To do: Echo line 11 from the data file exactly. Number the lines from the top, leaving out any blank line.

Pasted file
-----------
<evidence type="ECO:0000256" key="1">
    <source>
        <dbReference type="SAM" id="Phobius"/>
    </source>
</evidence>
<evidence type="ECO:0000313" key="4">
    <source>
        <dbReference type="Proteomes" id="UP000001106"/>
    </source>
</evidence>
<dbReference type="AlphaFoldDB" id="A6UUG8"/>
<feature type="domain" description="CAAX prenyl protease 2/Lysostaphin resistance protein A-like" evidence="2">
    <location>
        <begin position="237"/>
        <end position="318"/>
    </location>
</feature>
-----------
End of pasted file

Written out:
<dbReference type="AlphaFoldDB" id="A6UUG8"/>